Hi Dr. Karp. My son was a very fussy infant when trying to get him to sleep. The only way to get him to sleep was lying someone, until I found a swing he liked and we could get him to sleep in there for 4-5 hours sometimes. Then, he turned four months and he generally stopped sleeping for those long stretches. He will now only sleep in 2 hour intervals in the swing and 45mins in the crib. His naps are only 30 mins in length and he naps roughly every hour. I would like him to sleep in the crib and have proper naps in there, but tends to cry and make a fuss when put in the crib. For example, when putting him in the crib for the night we have to repeatedly pick up and put down to soothe him for about an hour, some times longer. What would you recommend to get him sleeping in the crib for lengthy stretches of time?

Happiest_Baby2 karma

I'm running out of time, but check out my response to /u/HOU5976 above as well as this article: https://www.happiestbaby.com/blogs/blog/nap-fails-get-daytime-sleep-back-on-track

dltcasting1 karma

It seems like the baby's head shakes really hard in the SNOO. Is that safe?

Happiest_Baby1 karma

Like you, some parents have told us that it looks really odd to see a baby’s head jiggle back and forth. It may surprise you to learn that this jiggle is a key part of the 5 S’s calming method! In fact, for many babies the jiggle is absolutely essential for turning on the calming reflex. That’s why so many parents dance with their fussy babies, bounce on yoga balls, go for quick walks, or go on a car ride and try to jiggle their baby by hitting every speed bump and pot hole in sight. SNOO is using the same ideas. My entire career is devoted to the safety and health of babies, so SNOO is absolutely engineered for safety. The bed platform only moves about 0.25 inch in each direction!!!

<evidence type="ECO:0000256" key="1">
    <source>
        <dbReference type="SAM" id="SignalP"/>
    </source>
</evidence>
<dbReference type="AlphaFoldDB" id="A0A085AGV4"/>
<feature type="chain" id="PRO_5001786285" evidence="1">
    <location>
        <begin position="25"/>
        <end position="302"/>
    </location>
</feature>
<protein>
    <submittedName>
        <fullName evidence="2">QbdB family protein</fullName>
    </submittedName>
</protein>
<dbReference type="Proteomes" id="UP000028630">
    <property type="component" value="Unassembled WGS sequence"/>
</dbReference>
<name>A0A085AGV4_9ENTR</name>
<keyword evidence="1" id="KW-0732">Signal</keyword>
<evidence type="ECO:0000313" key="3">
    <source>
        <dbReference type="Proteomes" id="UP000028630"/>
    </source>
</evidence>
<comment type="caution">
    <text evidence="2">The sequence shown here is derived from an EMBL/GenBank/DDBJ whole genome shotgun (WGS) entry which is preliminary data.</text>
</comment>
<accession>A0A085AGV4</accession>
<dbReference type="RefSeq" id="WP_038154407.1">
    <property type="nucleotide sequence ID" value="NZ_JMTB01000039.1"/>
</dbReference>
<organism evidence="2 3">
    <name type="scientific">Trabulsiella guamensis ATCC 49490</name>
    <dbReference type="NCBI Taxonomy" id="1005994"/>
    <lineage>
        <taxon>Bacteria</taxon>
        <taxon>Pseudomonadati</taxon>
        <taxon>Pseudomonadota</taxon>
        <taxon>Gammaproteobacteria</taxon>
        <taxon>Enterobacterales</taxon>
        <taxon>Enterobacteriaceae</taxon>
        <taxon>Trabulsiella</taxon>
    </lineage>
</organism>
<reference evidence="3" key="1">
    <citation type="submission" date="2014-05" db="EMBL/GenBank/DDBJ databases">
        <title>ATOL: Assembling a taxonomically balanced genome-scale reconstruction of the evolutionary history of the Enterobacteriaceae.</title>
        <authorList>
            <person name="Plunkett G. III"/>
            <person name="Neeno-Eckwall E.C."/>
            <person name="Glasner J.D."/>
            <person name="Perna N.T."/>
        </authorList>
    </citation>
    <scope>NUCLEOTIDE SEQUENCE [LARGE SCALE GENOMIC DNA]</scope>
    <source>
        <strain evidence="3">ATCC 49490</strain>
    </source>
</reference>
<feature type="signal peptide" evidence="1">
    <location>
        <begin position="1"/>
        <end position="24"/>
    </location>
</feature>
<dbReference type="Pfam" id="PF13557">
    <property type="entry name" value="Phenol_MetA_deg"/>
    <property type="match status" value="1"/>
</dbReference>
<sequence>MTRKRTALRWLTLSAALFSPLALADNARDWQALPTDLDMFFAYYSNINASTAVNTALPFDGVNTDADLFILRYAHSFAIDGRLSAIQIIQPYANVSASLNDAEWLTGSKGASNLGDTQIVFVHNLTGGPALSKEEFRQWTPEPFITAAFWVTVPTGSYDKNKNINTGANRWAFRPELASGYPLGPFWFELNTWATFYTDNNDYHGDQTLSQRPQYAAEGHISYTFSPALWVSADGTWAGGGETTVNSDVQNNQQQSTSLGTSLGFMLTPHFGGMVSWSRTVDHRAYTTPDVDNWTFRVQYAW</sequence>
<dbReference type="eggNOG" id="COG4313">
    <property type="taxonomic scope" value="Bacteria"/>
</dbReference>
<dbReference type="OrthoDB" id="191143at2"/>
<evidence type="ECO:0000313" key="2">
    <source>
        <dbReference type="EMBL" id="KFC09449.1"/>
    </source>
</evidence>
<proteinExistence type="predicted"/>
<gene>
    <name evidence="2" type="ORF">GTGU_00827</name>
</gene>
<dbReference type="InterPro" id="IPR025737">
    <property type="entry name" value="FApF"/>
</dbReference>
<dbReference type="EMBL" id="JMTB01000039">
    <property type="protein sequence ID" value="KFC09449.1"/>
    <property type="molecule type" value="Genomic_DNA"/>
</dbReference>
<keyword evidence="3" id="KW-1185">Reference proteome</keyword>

avazah1 karma

Hello Dr. Karp! Thanks for doing this AMA!

Since you are a huge proponent of swaddling, what are your thoughts about the AAP's recent guideline to stop swaddling at 8 weeks/2 months old? Most parents I know "break the swaddle habit" much later, when baby starts rolling back to tummy during the day. Is this just overly cautious? Is there another "method" of swaddling that may be more appropriate for older babies that still has the comforting closeness of the traditional swaddle?

I was surprised to see the recommendation to stop swaddling so young, because the swaddle was really key for my daughter until she started rolling at 3.5 months!

Happiest_Baby1 karma

Thanks for this question.

You're so right - it is way too early to stop swaddling a baby at two months. The peak of SIDS is between 2 and 4 months of age. That's the most important time for babies to stay on the back and snug swaddling plus white noise helps them by less wiggly and more likely to sleep on the back without rolling over. However, once a baby is starting to roll over, that is a signal to stop the swaddling because we don't want swaddled babies sleeping on their stomachs. That was one of our important goals with SNOO which has a special swaddle blanket that secures to safety clips to prevent accidental rolling and keep babies safely on their back all night.